"Two years he had been true. He had not shot, beaten or even threatened anyone. He had promised Miriam those days were gone and within thirty seconds since the grey suits had reached him it was as if all the promises were in the water and he knew how these things worked, they just got worse. Once the cycle began it couldn't be stopped…"
Thobela Mpayipheli is a great hulking black man, with the heart of an African Xhosa warrior. For a large part of his life he has played the part of spy and assassin; now withdrawn from the world that was the center of his universe, he is living with his fiancé and her son in a small town in South Africa, called Guguletu. He has vowed never to go back to his old life, but his peaceful existence is broken when Monica Kleintjes, the daughter of one of his dear friends from the past, asks for his help. Johnny Kleintjes has been kidnapped and will only be released upon the delivery of a disk containing information that is crucial to national security.
Kleintjes worked assisting the integration of the different intelligence services in South Africa once the Apartheid ended. He found a lot of disturbing information that he was supposed to destroy, but going against the directives that were given to him, he decided to make copies of this information in an effort to document the real history relating to the events that took place in the dark era of the South African history.
Even though, this is a work of fiction, the author presents the facts related to the espionage and the communications among the different intelligent agencies in such a convincing manner, that one cannot help but think that the events really took place. I particularly like the technique of inserting the memorandums from the different agencies within the narration of the story. But the author does not stop there, besides mastering the creation of a rich plot which is filled with secrets and ploys galore, he presents his readers with a complex and fascinating character.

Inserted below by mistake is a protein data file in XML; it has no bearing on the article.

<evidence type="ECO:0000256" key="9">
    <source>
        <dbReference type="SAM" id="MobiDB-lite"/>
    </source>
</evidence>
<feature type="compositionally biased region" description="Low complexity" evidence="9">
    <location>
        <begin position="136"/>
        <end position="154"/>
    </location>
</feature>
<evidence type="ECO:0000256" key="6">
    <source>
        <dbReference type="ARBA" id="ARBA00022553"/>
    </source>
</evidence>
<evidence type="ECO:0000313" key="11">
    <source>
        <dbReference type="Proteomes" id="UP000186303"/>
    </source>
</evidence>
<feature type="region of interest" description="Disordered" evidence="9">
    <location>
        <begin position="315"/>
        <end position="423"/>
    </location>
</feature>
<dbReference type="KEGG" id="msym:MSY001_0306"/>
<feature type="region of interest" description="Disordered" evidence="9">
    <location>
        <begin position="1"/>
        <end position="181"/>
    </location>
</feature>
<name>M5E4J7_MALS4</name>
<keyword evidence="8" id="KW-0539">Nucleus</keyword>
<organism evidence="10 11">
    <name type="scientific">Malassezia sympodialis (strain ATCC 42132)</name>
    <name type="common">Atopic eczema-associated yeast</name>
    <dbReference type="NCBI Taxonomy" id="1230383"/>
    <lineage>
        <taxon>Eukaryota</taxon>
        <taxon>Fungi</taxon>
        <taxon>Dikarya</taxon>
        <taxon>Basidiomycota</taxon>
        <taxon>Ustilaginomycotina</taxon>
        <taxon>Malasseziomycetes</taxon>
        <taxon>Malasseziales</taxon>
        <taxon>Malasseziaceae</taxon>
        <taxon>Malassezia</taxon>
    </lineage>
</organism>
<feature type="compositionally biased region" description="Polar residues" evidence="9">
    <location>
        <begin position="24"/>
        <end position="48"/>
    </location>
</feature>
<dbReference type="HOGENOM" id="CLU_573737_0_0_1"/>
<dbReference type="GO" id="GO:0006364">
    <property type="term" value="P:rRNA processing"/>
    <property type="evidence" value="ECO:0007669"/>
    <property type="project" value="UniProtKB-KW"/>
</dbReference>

Thobela, or Tiny as his friends call him, is a mysterious man that shows great kindness at moments, and cold-blooded violence at others. In a world when everyone wants to see things white or black, he presents a solid gray. This can be clearly appreciated by the reaction of the people as he goes on his quest, mounted on a powerful motorbike. Some see him as a hero, while others regard him as a dangerous man who cannot be good because he used to work as a "collector" for a drug baron. There is one reporter for the Cape Times, Allison Healy, who tries to answer the question: Is Tiny good or bad? This will provide us with valuable insight regarding the main character, but, can the question be answered with certainty?
One would think that helping a friend that has been kidnapped would not be hard, but Thobela is not lucky; he has to deal with more obstacles than that. Janina Metz, a high ranked officer in one of the intelligence agencies, has a wire that allowed her to listen to the conversation between the kidnappers and Monica. She activates a special forces group led by a violent and vicious captain named Mazibuko. The idea is to prevent Tiny from delivering the information to the kidnappers. Thus, he is drawn into a mission filled with dangers and violence; a mission in which he will be faced with a worthy opponent in the relentless captain Mazibuko.
The exotic setting, the cleverly crafted plot, the exciting action, and the rich and complex main character, make this a novel that has it all. Deon Meyer has created a real masterpiece that is not even one notch below the work of some great authors in the genre, like John le Carré. I will be eagerly looking forward to this Meyer's new book!
- Amazon readers rating: from 7 reviews
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Bibliography: (with links to Amazon.com)
- Dead Before Dying (1999;May 2006 in US)
- Dead at Daybreak (2000; August 2005 in US)
- Heart of the Hunter (2003; July 2004 in US)
- Blood Safari (August 2009 in US)
Inspector Benny Griessel:
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- Official website for Deon Meyer
- Crime Time interview with Deon Meyer
- MostlyFiction.com review of Blood Safari
- MostlyFiction.com review of Thirteen Hours
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About the Author:
Deon Meyer was born in 1958 in the South African town of Paarl in the wine region of the Western Cape. He grew up in Klerksdorp, the gold mining region of Northwest Provence. After military duty and studying at the Potchefstroom University, he joined Die Volksblad, a daily newspaper in Bloemfontein as a reporter. Since then, he has worked as press liaison, advertising copywriter, creative director, web manager, Internet strategist, and brand consultant.
Deon lives in Melkbosstrand on the South African West Coast with his wife, Anita, and four children: Lida, Liam, Johan and Konstanz.